Obession with “Lack” of Precision & Accuracy

A reader wrote recommending (and encouraging) me to read Devdutt Pattanaik’s JAYA – An Illustrated Retelling of the Mahabharata. This reader wanted me to write a critical review of this book.

I borrowed a copy of the book from my local friend. I read it over the weekend.

Here is my review:

I liked the illustrations. It appears that they are all drawn by the author. He is definitely an artist.

(And while not related to the subject, I must mention that I did like Devdutt Pattankaik’s ‘Business Sutra’ program. I have seen multiple short episodes of ‘Business Sutra’ via YouTube).

But back to the book. His style is engaging and he has divided the book in 18 sections with few stories in each of them.
His retelling includes stories from various latter altered versions of Mahabharata including folktales. He is not the first and won’t be the last to do such unfortunate alteration of known history.

In spite of 100,000 verses long Mahabharata, what we have is bits and pieces of our ancient history. The works have come to us in the form of transcription, transliterations, interpolations and many such defects. Thus there is no need to create further chaos and confuse the reader regarding ancient narratives of Mahabharata. To top it off, Devdutt does not limit to quoting, arbitrarily, version of his choice, but makes his own versions- without specifically stating that he has done so.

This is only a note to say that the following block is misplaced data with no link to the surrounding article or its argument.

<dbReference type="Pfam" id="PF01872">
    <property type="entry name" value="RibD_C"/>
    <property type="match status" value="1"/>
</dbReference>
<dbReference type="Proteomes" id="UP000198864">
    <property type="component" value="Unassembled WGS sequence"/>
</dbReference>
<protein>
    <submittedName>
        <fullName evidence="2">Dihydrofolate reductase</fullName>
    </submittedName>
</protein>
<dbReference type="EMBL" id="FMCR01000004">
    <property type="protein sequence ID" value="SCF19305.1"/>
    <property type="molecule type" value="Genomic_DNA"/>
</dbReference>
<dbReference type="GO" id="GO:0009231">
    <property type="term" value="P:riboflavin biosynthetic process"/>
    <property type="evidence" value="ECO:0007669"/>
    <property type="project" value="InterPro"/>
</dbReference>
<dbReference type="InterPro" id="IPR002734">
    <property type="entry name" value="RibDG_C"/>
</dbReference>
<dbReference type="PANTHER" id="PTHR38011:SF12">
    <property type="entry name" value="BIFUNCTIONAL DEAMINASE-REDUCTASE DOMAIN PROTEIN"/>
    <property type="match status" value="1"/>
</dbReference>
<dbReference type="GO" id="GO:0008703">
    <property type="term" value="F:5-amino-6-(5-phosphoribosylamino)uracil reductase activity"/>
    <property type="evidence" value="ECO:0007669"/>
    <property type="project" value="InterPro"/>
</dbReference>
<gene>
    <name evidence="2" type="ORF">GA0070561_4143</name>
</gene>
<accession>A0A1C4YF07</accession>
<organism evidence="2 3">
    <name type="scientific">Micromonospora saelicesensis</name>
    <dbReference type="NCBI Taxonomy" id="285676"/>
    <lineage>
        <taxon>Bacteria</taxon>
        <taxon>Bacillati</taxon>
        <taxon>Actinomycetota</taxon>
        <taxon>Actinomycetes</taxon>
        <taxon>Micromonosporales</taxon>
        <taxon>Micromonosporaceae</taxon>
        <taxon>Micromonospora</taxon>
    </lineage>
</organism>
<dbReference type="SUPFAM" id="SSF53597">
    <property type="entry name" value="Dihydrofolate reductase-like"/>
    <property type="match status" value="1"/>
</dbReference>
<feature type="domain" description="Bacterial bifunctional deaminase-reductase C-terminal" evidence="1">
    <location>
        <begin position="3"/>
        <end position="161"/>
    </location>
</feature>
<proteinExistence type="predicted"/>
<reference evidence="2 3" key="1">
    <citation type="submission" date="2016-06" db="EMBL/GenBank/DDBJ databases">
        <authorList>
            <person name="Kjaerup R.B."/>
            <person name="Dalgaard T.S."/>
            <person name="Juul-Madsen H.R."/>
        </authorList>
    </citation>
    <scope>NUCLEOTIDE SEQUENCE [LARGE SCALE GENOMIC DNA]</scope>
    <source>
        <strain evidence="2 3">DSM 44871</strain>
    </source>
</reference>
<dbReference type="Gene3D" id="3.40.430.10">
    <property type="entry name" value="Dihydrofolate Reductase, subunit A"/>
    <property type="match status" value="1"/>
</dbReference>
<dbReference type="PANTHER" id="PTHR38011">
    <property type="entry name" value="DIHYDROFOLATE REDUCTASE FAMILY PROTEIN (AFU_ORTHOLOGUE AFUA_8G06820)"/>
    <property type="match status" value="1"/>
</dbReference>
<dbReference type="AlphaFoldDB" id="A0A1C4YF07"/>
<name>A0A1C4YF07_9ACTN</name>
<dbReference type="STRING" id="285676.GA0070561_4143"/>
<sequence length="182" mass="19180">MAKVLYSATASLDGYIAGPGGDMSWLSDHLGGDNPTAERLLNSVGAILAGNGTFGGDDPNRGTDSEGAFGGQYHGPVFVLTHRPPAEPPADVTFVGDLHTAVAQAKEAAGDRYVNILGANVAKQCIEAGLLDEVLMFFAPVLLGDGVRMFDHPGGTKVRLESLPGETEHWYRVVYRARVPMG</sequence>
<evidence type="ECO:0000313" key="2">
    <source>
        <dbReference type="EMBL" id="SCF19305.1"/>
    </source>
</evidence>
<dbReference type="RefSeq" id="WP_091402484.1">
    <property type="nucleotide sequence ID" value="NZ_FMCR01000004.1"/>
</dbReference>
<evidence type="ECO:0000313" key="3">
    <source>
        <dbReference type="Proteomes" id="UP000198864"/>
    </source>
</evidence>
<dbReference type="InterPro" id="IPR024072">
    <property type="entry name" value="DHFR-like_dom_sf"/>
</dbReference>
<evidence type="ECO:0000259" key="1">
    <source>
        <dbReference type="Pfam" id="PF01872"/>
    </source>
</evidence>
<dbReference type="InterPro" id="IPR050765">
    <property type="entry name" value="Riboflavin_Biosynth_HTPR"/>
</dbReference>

Rest of the book is simplistic, written with the intention to entertain (which is fair) but with no intention of informing the reader about history. And thus while intentional or not, a reader will end up with much twisted picture of Mahabharata characters and of historical narrative.
What I found interesting, and I consider it as misrepresentation of their product (the book) on the part of ‘Penguin Books’ and also ‘Devdutt Pattanaik’ is the blurb on the insider cover.

The part of the blurb reads…

“and the dating of the war based on astronomical data”.

Sometime ago I read a book on Indian history by another AIT-sepoy (name not even worth mentioning) who has waved his hand in the air about some mention of eclipses in the Mahabharata text and then carelessly suggested ~1000 BCE for the timing of Mahabharata.

This books tops that nonsense, as far as the ‘dating of the war based on astronomical data’ claim is concerned.

This is all the book has to say regarding the ‘dating based on astronomy data’

(1) Based on astronomical date found in the epic – that two eclipses separated by 13 days took place around the war – some have dated the events of the Mahabharata to around 3000 BCE. Others have dated it to around 1500 BCE. There is no consensus among scholars in this matter.

That is it! No kidding.


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